George Osborne and Mervyn King’s Mansion House speeches have just been published. Their content makes it clear that the Bank of England will be all-powerful in UK financial regulation and Mr King will sit on top of the new castle. He was already so powerful he felt able to make jokes about the chancellor’s youth, something I gather is generally not popular in Number 11.

(Boring aside. Mr Osborne is 39, 23 years younger than Mr King, a subject on which the governor chose to dwell at some length in a way that, to put it politely, bordered on patronising.)

Earlier today I wrote a list of things we did not know. Here are the answers in red:

  • What “oversight of micro prudential regulation” precisely means. It is a slippery concept which could include anything from the movement of the entire supervisory role of the Financial Services Authority into the Bank of England to a very limited role for the Bank in gaining more access to information. It means making the banking supervisors from the FSA a subsidiary of the Bank of England. Hector Sants of the FSA will be the new chief executive of the prudential regulator and a Bank of England deputy governor. This subsidiary will carry out

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Chris Giles

Let no one accuse the Bank governor of complacency. He insisted otherwise in his Mansion House speech just published. But he is on pretty confident form.

The governor insisted the weakness of the economy would create “spare capacity [that] will press down on inflation” which is currently running at 3.4 per cent.

But that is not all. So evidently effective has monetary policy proved Read more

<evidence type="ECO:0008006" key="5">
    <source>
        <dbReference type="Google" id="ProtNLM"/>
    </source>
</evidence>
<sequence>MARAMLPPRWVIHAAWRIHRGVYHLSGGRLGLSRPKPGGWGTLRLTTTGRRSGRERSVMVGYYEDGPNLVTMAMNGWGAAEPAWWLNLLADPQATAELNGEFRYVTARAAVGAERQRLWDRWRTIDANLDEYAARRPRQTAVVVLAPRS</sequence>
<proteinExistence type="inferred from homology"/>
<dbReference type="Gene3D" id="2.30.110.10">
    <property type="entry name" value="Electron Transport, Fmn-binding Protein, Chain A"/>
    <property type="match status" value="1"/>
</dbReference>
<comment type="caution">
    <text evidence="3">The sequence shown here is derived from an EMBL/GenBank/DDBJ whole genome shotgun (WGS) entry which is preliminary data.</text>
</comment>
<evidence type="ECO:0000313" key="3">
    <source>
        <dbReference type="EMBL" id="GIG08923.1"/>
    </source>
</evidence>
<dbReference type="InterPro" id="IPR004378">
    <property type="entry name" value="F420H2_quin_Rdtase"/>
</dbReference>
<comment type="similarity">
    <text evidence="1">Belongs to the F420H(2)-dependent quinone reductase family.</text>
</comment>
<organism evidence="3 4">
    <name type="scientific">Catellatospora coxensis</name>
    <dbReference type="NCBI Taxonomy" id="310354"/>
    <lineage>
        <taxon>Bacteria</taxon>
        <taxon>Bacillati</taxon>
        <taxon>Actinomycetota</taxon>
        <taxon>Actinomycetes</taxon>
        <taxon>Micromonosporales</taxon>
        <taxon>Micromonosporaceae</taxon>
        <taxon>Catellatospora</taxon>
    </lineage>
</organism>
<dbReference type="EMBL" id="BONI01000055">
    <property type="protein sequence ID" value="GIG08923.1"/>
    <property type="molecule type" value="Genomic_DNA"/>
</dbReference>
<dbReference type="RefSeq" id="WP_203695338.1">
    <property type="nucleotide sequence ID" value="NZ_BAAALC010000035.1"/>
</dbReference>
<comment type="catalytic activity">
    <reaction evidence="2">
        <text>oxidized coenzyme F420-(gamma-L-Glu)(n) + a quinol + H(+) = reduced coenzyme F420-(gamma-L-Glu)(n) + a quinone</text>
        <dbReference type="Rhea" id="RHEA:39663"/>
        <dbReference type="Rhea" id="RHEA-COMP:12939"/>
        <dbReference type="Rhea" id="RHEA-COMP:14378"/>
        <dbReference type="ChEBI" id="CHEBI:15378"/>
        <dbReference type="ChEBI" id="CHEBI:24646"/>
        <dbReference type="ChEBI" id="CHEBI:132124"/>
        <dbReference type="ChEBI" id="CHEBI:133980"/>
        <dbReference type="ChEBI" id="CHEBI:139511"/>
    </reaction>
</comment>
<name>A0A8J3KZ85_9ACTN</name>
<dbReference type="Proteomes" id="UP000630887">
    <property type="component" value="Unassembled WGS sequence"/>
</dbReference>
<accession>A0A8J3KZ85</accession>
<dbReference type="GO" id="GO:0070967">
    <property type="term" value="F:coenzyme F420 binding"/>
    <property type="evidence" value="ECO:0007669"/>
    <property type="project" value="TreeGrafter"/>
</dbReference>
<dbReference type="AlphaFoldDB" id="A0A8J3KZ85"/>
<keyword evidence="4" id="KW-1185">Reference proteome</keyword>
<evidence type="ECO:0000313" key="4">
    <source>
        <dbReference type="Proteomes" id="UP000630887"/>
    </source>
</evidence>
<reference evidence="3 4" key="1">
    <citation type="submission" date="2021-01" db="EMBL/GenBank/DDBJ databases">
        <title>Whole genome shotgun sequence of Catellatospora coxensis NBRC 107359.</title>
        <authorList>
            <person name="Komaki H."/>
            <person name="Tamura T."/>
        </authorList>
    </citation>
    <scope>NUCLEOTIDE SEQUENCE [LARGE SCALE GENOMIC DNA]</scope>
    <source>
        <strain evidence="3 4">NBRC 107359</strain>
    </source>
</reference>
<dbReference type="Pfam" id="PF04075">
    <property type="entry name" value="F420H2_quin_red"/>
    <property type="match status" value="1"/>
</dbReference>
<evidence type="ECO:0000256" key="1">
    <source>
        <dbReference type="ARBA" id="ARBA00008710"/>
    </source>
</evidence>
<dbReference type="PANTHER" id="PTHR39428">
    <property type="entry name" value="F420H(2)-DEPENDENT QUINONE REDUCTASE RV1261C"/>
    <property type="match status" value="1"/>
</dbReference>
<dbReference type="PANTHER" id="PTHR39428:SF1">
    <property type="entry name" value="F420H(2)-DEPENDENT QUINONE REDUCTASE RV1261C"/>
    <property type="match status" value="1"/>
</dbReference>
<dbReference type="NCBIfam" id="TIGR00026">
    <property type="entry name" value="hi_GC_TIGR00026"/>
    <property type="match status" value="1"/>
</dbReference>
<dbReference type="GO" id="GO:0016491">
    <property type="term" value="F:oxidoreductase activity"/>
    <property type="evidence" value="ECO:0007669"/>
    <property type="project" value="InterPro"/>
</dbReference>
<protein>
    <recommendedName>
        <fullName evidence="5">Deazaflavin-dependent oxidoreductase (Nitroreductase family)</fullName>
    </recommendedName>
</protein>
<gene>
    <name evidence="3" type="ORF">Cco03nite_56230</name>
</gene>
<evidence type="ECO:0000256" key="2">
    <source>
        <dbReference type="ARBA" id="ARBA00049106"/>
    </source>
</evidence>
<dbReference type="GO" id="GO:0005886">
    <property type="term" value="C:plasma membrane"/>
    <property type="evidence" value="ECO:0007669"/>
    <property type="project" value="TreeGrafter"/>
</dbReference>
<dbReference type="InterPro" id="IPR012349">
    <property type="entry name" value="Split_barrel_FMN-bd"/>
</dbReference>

Chris Giles

George Osborne’s mansion house speech tonight is generating lots of interest because it is billed as the moment he reveals his blueprint for financial regulation in Britain. Most of the speculation in the media this morning is of the “let’s print Conservative Party policy and pretend it is a scoop” variety. I have not seen the speech by the chancellor, nor the reply from Mervyn King, Bank of England governor, so here is a quick guide to what we know and don’t know.

What we know for certain

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Thoroughly recommended, from Howard Davies & David Green:

There are areas in the coalition agreement where mating a pure-bred Tory policy with a pedigree Liberal Democrat manifesto commitment has produced a mongrel, but in the area of financial regulation the opposite is the case… The formal statement says the government will “give the Bank of England control of macroprudential regulation and oversight of microprudential regulation”. We may presume from this that day-to-day institutional supervision will remain with the FSA. That makes sense. Read more

City analysts will be relieved by the UK government’s reprieve for the FSA, the UK’s financial services regulator. “There will be cheers in the City if, as now seems likely, the FSA remains the single regulator for banks and insurers,” Paul Edmondson, a London-based regulatory lawyer, told Bloomberg.

The Conservative Party had pledged to scrap the body, shifting its responsibilities to the Bank of England. This now looks unlikely but FSA responsibilities will still change. According to Bloomberg, the FSA will “undertake day-to-day supervision of individual lenders, and report directly to the central bank”. Read more

George Osborne, the new Tory chancellor, has been forced to water down plans to hand over banking supervision to the Bank of England under a five-year coalition deal struck with the Liberal Democrats.

Tory officials admitted that the Financial Services Authority could survive the planned shake-up of banking regulation, a move that will delight many in the City who feared that Mr Osborne’s original plan would lead to serious upheaval. Read more